George FriedaA friend of mine died this week. For the first time in my grief life the tears I am shedding are of joy and relief. Oh, yes, I will miss him. Greatly. He was a sun in my life. I always looked forward to seeing him. And, yes, Husband knew.

In February, 2007, I realized a dream. I became a paid writer. I was asked to write a column for the Springfield News Sun about the county I live in. The column started out as bi-weekly on Monday. By July, the job became weekly on Sunday. I knew that was the big time – to be a Sunday columnist– since that was the day of the week with the greatest circulation.

In no time, my column that I hoped displayed my inner Erma Bombeck, provided me with a notoriety I was not expecting.

Strangers stopped me in the grocery store to express fondness for my column. I rarely got away from 7:30 a.m. Sunday Mass without someone letting me know that my writing had already been read. Usually these statements let me know how I ranked in the reader’s priority list. “I read you second, right after the comics/sports pages.”

The rest of my life didn’t stop because of the column. In other words, I did not hide from my very minor celebrity.I continued to do many of the activities I had done, including volunteering at the Springfield Performing Arts Center.

One night while I was a greeter, the secretary from my church attended a performance. Sue ended up standing with me before the performance. We both noticed an elderly couple across the hallway who stopped abruptly while looking in our direction. Sue should have been my public relations manager.

She soon embarrassed me by saying loudly, “Do you recognize her from her column picture.”

The couple both had broad smiles as they nodded their heads.

“Would you like her autograph?”

“Sue!” I thought.

The couple seemed thrilled and presented their program for the night’s performance. I gave them my very first autograph. In order to personalize it I asked for their names . Sue stood by grinning and chatting away about the way I always referred to “Husband” and “Son” while I wrote a thankful note to George and Frieda McCann.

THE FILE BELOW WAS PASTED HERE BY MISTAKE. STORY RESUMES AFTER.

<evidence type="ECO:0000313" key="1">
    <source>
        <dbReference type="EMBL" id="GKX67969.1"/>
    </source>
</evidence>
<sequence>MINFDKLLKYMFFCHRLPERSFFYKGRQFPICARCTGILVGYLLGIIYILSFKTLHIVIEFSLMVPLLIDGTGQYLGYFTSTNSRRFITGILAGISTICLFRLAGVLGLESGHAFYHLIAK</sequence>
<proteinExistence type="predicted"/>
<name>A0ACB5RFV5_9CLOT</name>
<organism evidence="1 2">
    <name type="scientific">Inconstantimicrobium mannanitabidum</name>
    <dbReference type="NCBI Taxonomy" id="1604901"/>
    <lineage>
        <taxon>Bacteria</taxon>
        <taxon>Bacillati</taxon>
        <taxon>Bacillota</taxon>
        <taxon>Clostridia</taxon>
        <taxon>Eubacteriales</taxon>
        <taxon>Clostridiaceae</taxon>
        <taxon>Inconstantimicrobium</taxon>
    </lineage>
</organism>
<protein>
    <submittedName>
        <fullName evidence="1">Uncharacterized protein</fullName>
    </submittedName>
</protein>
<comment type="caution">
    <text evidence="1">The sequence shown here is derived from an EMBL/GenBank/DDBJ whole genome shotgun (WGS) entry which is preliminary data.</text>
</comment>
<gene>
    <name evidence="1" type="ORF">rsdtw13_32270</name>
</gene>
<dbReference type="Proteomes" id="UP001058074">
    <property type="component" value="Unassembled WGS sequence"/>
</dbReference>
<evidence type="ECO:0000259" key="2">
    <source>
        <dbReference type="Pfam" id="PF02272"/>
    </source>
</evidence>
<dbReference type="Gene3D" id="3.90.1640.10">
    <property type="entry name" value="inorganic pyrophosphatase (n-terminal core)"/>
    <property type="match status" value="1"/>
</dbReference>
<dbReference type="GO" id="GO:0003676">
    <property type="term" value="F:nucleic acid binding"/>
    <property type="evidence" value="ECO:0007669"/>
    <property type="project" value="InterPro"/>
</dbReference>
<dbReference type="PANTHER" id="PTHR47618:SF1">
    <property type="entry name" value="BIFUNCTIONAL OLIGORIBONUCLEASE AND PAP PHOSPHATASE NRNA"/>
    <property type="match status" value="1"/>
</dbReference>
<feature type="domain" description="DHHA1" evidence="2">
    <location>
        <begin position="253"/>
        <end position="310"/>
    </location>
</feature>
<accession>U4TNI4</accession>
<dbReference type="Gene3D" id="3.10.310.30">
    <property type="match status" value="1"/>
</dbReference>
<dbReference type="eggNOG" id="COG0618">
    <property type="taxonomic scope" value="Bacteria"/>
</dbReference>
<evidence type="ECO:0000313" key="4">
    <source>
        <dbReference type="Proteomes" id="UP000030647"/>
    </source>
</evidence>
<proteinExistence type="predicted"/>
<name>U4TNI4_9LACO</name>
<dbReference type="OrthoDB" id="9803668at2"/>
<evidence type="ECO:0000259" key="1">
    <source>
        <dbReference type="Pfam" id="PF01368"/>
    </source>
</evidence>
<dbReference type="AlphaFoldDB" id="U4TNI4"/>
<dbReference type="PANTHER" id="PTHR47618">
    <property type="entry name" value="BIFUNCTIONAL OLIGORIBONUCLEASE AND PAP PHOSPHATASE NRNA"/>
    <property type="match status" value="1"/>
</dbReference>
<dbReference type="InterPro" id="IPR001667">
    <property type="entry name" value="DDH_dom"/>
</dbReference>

They were both short, neither much over 5 feet tall, although truthfully, I could not estimate his height accurately since he was bent over and walked with a cane. Her long white hair was twisted up and attached to the back of her head. They both had an unmistakable joy of life and each other that produced a contagious effervescence and twinkle in their eyes.

Subsequent volunteering posts brought the two of them for an evening at the symphony or a touring Broadway musical production. I always looked out for them and they for me.

I found out from a long-time Springfield resident that George had run a pharmacy in downtown. Frieda was a very active volunteer for the local library and helped to set up a library and other programs for the jail inmates. The two of them were in their 80s and seemingly had more energy than a two-year old.

Over time, we shared stories, prayer requests (mostly from me) and our common Catholicism. My close and longest friendship was supported by George when I let him know that Father Bob had cancer. He added Father Bob to his prayer list and would call me from time to time to see how Father Bob was doing.

When a 6-month old cousin was diagnosed with a kidney cancer, George was quick to add Bryson to his prayer list and then always ask how Bryson was doing when we’d see each other.

One year, a few days before St. Patrick’s Day, the McCanns came to the symphony. I was in the cloak room (coat room). George wore no green. I pretended horror (McCann!) and gave him my shamrock pin. He seemed tickled.

The McCann’s home was on a 2011 bicycle tour of homes. They insisted that “Husband” and I come in for a drink. It was the first opportunity for them to meet the man they had been reading about for four years.

I was excited for my friends to meet my husband while they expressed their disappointed that they could not have ridden on the tour since they had been avid bicyclists. George’s back had gotten so bad, he could not comfortably ride anymore. I think Frieda could have, but she would do what George could.

Time moved on, but George got slower and more bent over. It was a shock when Frieda died in January, 2014. She was in the hospital fighting flu symptoms and then she wasn’t. This was not the timing I expected. Frieda was 90.

George was devastated. His bride of 70 years.

Today I found out that George (92) and Frieda are reunited. I will miss my friend greatly, but I’m so glad he and Frieda are reunited.

I love you George and Frieda. Watch over me, please.